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How Does Cryotherapy Work?

Quickly growing in popularity, cryotherapy is a wellness treatment used by some of the biggest celebrities and athletes in the world. Mark Wahlberg, Lebron James, and Rafael Nadal are just some of the mega-stars that use, and reportedly rave, about the therapy’s many virtues. It is said to reduce pain, burn fat, tighten skin, reduce cellulite, and promote better sleep. But does it work, and if so, how?

What is Cryotherapy?

Cryotherapy refers to a whole host of different forms of treatment, but notable use of cold temperatures is the unique and essential healing component of all of these therapeutic processes. Ancient Egyptians used cold to treat inflammation, and in the 19th century doctors began using it to treat skin conditions. The treatment that is growing in popularity amongst celebrities is actually known as whole-body cryotherapy, and it requires a bit more in the way of technology than they had access to in 2500 BC Cairo. 

Whole-body cryotherapy, put simply, is the process of exposing the whole body to subzero temperatures in order to elicit a natural anti-inflammatory response, release endorphins, and reduce bodily pain. Originally developed by a Japanese rheumatologist to treat osteo and rheumatoid arthritis, it was soon discovered to have a great many other curative benefits and potential applications. 

How Does Whole-Body Cryotherapy Work?

Whole-body cryotherapy is just what it sounds like: the whole body (minus the head) is exposed to ultra-cold temperatures. To do this, scientists developed something called a cryosauna, which is a kind of tube-like chamber cooled by liquid nitrogen to a temperature between -225°F and -250°F. Cryosauna users step into the chamber and the frigid temperatures instantly send the body into a natural fight or flight response. As blood vessels constrict, blood is redirected away from the extremities and toward the core in order to protect the organs. The body then becomes charged with oxygen and anti-inflammatory proteins, and excess white blood cells are flushed out, boosting the metabolic rate. 

After exiting the cryosauna, blood vessels dilate and rush oxygen-rich blood and endorphins back through the body. And then, in an effort to warm itself back to equilibrium, the body undergoes a metabolic reaction that can burn up to 800 calories in the hours proceeding treatment. Because these temperatures are actually colder than Antarctica in December, whole-body cryotherapy sessions only last 2-4 minutes. Stay in a cryosauna chamber for too long and you can get frostbite!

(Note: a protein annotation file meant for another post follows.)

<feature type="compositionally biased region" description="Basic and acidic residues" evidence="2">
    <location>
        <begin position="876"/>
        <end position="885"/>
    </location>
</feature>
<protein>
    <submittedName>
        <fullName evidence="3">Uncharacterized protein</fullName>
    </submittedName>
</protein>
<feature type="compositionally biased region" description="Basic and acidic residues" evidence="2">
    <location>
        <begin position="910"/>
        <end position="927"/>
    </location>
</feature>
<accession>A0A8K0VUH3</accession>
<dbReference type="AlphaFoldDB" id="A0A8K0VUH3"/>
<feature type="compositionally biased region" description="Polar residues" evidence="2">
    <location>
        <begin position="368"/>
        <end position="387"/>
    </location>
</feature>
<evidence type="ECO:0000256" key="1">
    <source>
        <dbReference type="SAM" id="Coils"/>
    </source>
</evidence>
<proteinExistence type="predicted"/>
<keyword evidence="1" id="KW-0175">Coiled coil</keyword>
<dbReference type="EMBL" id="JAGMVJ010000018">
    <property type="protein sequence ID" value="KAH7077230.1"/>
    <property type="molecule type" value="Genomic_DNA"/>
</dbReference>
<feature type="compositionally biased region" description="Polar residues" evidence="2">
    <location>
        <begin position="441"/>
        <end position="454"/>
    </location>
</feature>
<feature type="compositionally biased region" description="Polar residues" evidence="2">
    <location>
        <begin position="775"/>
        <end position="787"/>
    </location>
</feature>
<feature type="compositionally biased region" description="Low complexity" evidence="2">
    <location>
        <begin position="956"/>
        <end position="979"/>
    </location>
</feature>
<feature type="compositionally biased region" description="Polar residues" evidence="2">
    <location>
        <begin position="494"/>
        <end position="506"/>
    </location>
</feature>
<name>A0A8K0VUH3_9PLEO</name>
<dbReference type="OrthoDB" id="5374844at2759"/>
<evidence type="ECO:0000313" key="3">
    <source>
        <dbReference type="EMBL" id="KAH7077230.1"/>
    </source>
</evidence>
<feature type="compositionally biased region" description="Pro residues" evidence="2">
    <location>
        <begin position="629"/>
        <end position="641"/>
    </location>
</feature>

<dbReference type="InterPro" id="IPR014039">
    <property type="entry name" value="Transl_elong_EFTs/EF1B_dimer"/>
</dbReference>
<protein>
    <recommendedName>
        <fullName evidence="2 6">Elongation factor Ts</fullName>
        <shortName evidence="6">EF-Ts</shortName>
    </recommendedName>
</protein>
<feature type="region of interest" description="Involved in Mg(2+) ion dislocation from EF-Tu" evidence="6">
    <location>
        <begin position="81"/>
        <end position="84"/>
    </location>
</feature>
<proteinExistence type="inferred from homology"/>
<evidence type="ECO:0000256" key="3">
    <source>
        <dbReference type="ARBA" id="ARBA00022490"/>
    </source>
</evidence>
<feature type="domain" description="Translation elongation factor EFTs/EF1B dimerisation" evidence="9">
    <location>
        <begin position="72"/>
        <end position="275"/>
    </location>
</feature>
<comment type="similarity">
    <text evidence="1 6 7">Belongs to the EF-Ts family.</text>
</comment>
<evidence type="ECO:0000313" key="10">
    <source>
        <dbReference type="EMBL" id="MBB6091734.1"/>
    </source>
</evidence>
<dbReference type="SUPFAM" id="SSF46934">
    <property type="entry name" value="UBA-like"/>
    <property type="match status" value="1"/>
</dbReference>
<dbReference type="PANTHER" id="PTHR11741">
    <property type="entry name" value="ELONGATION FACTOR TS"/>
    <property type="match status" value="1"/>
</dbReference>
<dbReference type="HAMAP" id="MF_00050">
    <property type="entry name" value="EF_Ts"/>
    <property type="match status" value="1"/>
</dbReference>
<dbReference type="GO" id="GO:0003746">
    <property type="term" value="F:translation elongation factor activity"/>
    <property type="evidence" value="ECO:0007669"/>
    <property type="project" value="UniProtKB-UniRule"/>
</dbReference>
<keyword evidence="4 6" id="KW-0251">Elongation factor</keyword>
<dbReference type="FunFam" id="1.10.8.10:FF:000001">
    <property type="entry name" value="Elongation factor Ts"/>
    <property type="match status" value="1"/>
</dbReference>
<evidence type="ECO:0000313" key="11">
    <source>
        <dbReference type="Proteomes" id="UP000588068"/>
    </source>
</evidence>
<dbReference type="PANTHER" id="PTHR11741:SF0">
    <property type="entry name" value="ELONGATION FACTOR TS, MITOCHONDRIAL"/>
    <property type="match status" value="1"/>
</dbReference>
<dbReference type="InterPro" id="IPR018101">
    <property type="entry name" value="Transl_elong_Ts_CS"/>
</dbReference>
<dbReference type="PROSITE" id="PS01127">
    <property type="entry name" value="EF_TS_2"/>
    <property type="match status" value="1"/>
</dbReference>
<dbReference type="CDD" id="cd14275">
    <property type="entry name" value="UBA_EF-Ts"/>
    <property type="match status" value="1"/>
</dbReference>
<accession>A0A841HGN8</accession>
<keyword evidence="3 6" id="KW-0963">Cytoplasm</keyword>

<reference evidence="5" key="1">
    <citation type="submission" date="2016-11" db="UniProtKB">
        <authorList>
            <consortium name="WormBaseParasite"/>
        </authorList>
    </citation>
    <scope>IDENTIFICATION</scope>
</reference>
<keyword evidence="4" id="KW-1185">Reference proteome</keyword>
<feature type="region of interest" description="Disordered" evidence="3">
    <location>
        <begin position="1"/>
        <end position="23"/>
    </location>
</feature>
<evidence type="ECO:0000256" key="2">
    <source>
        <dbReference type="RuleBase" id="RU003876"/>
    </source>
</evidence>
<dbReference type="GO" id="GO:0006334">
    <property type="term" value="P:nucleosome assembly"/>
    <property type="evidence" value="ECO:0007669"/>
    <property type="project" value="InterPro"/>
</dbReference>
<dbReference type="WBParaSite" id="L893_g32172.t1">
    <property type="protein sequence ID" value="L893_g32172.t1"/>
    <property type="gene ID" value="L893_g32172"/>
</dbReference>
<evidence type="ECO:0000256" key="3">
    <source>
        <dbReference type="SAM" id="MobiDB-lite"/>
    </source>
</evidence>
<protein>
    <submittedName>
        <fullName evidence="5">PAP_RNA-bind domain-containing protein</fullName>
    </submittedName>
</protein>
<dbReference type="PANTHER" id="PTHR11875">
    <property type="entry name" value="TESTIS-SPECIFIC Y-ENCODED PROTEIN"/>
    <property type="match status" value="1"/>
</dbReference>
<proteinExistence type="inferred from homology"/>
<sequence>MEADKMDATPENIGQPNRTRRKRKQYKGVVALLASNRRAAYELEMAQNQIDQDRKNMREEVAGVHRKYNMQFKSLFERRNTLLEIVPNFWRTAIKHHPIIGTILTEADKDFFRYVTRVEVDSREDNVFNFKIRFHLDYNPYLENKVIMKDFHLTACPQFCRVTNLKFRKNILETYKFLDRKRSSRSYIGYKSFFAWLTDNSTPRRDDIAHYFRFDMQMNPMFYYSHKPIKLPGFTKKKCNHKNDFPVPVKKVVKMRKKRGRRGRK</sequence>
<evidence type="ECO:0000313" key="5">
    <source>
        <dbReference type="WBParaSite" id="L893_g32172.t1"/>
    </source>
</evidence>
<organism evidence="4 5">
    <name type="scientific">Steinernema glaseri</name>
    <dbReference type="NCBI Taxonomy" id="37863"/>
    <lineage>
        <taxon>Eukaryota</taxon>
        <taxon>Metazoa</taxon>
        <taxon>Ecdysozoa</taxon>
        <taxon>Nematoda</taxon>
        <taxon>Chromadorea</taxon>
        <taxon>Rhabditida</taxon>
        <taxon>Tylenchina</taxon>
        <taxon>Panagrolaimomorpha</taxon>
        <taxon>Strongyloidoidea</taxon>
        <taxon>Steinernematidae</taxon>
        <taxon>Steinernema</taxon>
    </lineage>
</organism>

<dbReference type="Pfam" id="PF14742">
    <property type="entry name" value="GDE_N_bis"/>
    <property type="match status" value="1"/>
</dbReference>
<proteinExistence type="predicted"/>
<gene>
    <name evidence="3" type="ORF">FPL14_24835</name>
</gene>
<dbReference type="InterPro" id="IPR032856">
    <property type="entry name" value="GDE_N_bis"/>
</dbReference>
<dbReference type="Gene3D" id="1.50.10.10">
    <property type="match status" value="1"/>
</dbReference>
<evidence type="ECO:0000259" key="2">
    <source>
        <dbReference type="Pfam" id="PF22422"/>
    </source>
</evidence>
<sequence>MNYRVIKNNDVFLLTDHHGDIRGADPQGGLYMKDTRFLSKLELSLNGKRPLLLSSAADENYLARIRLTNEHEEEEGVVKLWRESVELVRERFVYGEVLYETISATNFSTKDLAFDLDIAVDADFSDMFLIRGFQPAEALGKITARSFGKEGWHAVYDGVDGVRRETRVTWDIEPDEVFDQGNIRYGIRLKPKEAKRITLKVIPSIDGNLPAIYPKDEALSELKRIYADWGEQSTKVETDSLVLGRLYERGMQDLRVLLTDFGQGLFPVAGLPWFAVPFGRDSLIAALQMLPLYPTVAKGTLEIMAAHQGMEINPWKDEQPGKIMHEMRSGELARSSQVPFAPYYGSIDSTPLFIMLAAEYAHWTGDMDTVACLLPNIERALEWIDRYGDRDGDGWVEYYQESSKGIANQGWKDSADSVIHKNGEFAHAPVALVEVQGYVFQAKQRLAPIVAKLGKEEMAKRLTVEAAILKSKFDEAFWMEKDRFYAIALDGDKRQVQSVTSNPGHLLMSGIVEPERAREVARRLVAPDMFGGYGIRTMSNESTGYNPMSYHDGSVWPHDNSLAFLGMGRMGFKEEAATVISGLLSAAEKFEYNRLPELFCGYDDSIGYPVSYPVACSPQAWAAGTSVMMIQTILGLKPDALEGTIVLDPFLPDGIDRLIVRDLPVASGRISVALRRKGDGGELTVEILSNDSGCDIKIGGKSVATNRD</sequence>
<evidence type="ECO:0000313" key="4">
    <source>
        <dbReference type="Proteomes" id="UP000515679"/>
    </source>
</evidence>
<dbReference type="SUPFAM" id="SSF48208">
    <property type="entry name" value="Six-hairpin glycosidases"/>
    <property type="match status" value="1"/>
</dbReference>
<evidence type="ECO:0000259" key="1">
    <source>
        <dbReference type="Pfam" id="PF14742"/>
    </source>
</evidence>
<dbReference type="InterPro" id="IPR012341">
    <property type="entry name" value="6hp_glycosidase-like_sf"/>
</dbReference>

Is Cryotherapy Backed By Science?

If you’re wondering whether there is any scientific value to cryotherapy, the answer is: yes!  One German study found that cryotherapy offered temporary relief from pain associated with both rheumatoid arthritis and strenuous exercise, a 2018 study showed that the body burns up fat and calories in the hours post cryotherapy session, and a different different 2018 study showed that cryotherapy reduces the appearance of cellulite and promotes tighter, younger-looking skin. What’s more, a 2019 study showed that cryotherapy helps the body relax and consequently improves sleep, a Polish study found that whole body cryotherapy was effective in short-term treatment for both anxiety and depression, and a 2013 study found localized cryotherapy to help alleviate migraine headaches in chronic sufferers. Sounds pretty good, right? 

How Does Localized Cryotherapy Work?

Localized cryotherapy is another form of modern cryotherapy garnering rave reviews, and it is much like whole-body cryotherapy. The biggest difference between whole-body and localized treatments is that in the latter therapy, a specific area of the body is targeted with the freezing nitrogen. While local cryotherapy can refer to a treatment as simple as administering frozen peas to a sore back, the therapeutic technique typically refers to the use of a hose to concentrate liquid nitrogen into a pressurized beam of vapor. This causes blood vessels to constrict and the stimulation of collagen production (the main structural protein found in skin and other connective tissues), both of which provide immediate relief from pain and inflammation. The treatment is finished once an infrared thermometer detects the desired skin-surface temperature, usually around five to ten minutes. Those looking for quicker recovery times will often pair it with whole-body cryotherapy, too.  

While whole-body cryotherapy is a general treatment that aids in a host of issues, its localized counterpart is far more specific. It targets select discomforts and, similarly to a massage, alleviates kinks in a particular area. This is achieved by increasing microcirculation, promoting collagen growth, and boosting endorphins, adrenaline, and norepinephrine production. Endorphins activate the body’s opiate receptors, which help to relieve pain, improve sleep, and boost mood. Norepinephrine acts as a mild sedative, helping the body to relax and sleep more restfully. Whatever your preference, Whole-body or localized, both have been shown to have amazing restorative effects. 

It is no wonder, then, that cryotherapy is gaining rapid popularity. Though it is not recommended for pregnant women and those with high blood pressure or heart conditions, the non-invasive alternative to traditional medicine is designed for those seeking improved athletic recovery time, decreased joint pain and inflammation, increased metabolism, healthier skin, deeper sleep, and better moods. Though research is still forthcoming as to just how effective it is as a treatment, both whole-body and localized cryotherapy have already shown themselves to be great options for those looking for faster recovery times or a non-medical addition to a healthy lifestyle. 

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